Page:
Thursday, May 24, 2012

Broken Trust

I arrived as a missionary in Norway a few days before Easter, which is one of that nation's major holidays, and which like its many other religious holidays, is observed in a mostly non-religious manner. I was amazed to see the whole country (except for convenience stores, tourist spots, and limited mass transit) shut down from noon on Wednesday until the following Tuesday morning.

I was soon feeling queasy in a smoking car on a northbound train. Two missionaries met me at a train station many hours later, where for the first time I saw a bizarre gang of punk rockers. The missionaries helped me haul my gear to their apartment where I crashed on the floor for the night. The next morning I boarded a train bound for a town in North Norway where the next nearest full-time LDS missionaries would be 300 miles away. There was still a lot of snow up there.

Norway is a long, skinny county that stretches some 1,200 miles from top to bottom. Regardless of where they live, most Norwegians will concede that North Norwegians are different from those that hail from the far more populous southern third of the country. Those from the south often say this with some derogation. North Norwegians wear it as a badge of honor and seem to revel in their cultural peculiarities.

I was soon introduced to Sister Å., who for years had been a surrogate mom to the missionaries that served in this town of about 18,000. Her husband, Brother Å. was not a member of the church. But he was a very nice guy that would help us out whenever needed. He was also pretty good at playing the fiddle. Their son was serving as a missionary in England.

The Å's were wonderful people. Although our apartment was far from their home, they lived close to the center of town, an area we frequented. They allowed us to drop by just about anytime. We sometimes went there for a respite from the hard realities of proselyting among irreligious people.

On some visits I was allowed to pull out large hardbound comic books that belonged to the Å's son. It was surprising how much useful Norwegian I picked up by reading these books, which put words and pictures together in a most propitious manner.

Most visits to the Å's were pleasant occasions that left us uplifted and often fed. Then one day was different. Sister Å. was somber when she let us in. She seemed to want to be alone. I suggested to my companion, Elder Pease that we leave. But he felt that this was precisely the time that Sister Å. needed someone.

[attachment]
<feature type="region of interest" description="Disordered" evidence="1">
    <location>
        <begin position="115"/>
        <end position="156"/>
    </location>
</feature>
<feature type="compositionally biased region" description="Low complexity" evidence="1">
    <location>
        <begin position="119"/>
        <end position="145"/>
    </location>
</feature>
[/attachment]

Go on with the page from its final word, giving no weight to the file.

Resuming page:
Elder Pease was right. Before long Sister Å. started talking. Her composure increasingly gave away as she talked. Eventually she blurted out that Brother Å. was having an extramarital affair. "Don't get me wrong," she said; "He's a good man at heart and I love him. He's a good father to our son."

Sister Å. explained how she had known for many years that Brother Å. had a mistress on the other side of town. Despite her husband's infidelity, Sister Å. intended to remain loyal. But she admitted through tears of anguish that "Sometimes it just hurts and I have to cry."

Elder Pease was far better at providing comfort than me. But in the end, our efforts seemed clumsy and ineffective. What did I know at age 19 of such matters? After a while, Sister Å. apologized for burdening us. We prayed with her before heading on our way. I always felt awkward whenever I was in Brother Å's company after that.

Within a few weeks I was transferred hundreds of miles away. A few months before the end of my mission while I was traveling with the mission president I saw Sister Å. at a church meeting. We were only in town overnight, so we didn't get time for a personal visit. I don't know how Sister Å's story ends.

Sister Å. was a loyal sort with a big heart, ever willing to reach out and help anyone in need. She made those first few months in the mission field more bearable by acting like a second mom to me. She introduced me to the only person with whom I worked as a missionary (of which I know) that both joined the church and remained faithful.

After Sister Å's disclosure to us, it was difficult for my 19-year-old self to understand why she insisted on staying wither her husband. I was too inexperienced to understand such real life complexities.

Brother Å. never had an unkind word for his wife. Unlike some others I knew, he was always gentle both verbally and physically. But I think his infidelity harmed his wife in less visible but more insidious ways. It still saddens me to think of this good woman being mistreated so. I wonder if Brother Å. ever saw in his wife the pain we saw that day. Though many years have passed, I still wince inside when I think about it.

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